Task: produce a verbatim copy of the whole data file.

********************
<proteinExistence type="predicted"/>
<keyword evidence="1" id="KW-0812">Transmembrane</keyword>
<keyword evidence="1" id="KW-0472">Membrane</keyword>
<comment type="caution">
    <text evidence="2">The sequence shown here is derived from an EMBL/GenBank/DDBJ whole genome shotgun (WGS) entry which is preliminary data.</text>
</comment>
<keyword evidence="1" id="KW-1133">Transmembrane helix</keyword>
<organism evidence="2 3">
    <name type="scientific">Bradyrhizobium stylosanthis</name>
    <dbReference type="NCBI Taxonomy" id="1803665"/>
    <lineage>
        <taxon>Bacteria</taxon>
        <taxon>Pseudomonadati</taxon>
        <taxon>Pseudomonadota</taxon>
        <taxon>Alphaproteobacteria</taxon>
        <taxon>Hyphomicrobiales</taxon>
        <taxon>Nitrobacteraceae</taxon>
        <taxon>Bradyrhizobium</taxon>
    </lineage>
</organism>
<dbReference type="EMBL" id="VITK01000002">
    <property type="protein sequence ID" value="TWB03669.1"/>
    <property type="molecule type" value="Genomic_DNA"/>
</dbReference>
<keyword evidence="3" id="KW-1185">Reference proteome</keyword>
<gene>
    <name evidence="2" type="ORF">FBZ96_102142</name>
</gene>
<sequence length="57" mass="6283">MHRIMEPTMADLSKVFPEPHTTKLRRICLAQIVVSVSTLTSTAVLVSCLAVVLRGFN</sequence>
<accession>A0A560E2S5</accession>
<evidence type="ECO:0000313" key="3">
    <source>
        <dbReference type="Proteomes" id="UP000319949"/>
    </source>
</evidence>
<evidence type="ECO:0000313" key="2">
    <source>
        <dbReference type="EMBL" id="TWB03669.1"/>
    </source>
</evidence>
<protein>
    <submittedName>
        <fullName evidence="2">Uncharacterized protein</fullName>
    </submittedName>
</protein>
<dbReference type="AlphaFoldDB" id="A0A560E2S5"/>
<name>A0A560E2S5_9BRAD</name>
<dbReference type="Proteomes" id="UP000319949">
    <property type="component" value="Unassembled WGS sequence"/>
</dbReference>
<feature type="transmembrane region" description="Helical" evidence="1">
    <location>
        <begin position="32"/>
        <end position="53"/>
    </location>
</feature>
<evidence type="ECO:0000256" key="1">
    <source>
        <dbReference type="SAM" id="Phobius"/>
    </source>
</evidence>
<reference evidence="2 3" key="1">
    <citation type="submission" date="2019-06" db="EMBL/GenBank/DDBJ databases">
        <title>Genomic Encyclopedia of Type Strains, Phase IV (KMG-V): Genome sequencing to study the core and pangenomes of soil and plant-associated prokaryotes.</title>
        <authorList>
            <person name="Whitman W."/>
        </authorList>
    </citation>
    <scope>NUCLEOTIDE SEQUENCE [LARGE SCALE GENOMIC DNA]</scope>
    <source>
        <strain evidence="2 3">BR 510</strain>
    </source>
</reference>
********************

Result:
<proteinExistence type="predicted"/>
<keyword evidence="1" id="KW-0812">Transmembrane</keyword>
<keyword evidence="1" id="KW-0472">Membrane</keyword>
<comment type="caution">
    <text evidence="2">The sequence shown here is derived from an EMBL/GenBank/DDBJ whole genome shotgun (WGS) entry which is preliminary data.</text>
</comment>
<keyword evidence="1" id="KW-1133">Transmembrane helix</keyword>
<organism evidence="2 3">
    <name type="scientific">Bradyrhizobium stylosanthis</name>
    <dbReference type="NCBI Taxonomy" id="1803665"/>
    <lineage>
        <taxon>Bacteria</taxon>
        <taxon>Pseudomonadati</taxon>
        <taxon>Pseudomonadota</taxon>
        <taxon>Alphaproteobacteria</taxon>
        <taxon>Hyphomicrobiales</taxon>
        <taxon>Nitrobacteraceae</taxon>
        <taxon>Bradyrhizobium</taxon>
    </lineage>
</organism>
<dbReference type="EMBL" id="VITK01000002">
    <property type="protein sequence ID" value="TWB03669.1"/>
    <property type="molecule type" value="Genomic_DNA"/>
</dbReference>
<keyword evidence="3" id="KW-1185">Reference proteome</keyword>
<gene>
    <name evidence="2" type="ORF">FBZ96_102142</name>
</gene>
<sequence length="57" mass="6283">MHRIMEPTMADLSKVFPEPHTTKLRRICLAQIVVSVSTLTSTAVLVSCLAVVLRGFN</sequence>
<accession>A0A560E2S5</accession>
<evidence type="ECO:0000313" key="3">
    <source>
        <dbReference type="Proteomes" id="UP000319949"/>
    </source>
</evidence>
<evidence type="ECO:0000313" key="2">
    <source>
        <dbReference type="EMBL" id="TWB03669.1"/>
    </source>
</evidence>
<protein>
    <submittedName>
        <fullName evidence="2">Uncharacterized protein</fullName>
    </submittedName>
</protein>
<dbReference type="AlphaFoldDB" id="A0A560E2S5"/>
<name>A0A560E2S5_9BRAD</name>
<dbReference type="Proteomes" id="UP000319949">
    <property type="component" value="Unassembled WGS sequence"/>
</dbReference>
<feature type="transmembrane region" description="Helical" evidence="1">
    <location>
        <begin position="32"/>
        <end position="53"/>
    </location>
</feature>
<evidence type="ECO:0000256" key="1">
    <source>
        <dbReference type="SAM" id="Phobius"/>
    </source>
</evidence>
<reference evidence="2 3" key="1">
    <citation type="submission" date="2019-06" db="EMBL/GenBank/DDBJ databases">
        <title>Genomic Encyclopedia of Type Strains, Phase IV (KMG-V): Genome sequencing to study the core and pangenomes of soil and plant-associated prokaryotes.</title>
        <authorList>
            <person name="Whitman W."/>
        </authorList>
    </citation>
    <scope>NUCLEOTIDE SEQUENCE [LARGE SCALE GENOMIC DNA]</scope>
    <source>
        <strain evidence="2 3">BR 510</strain>
    </source>
</reference>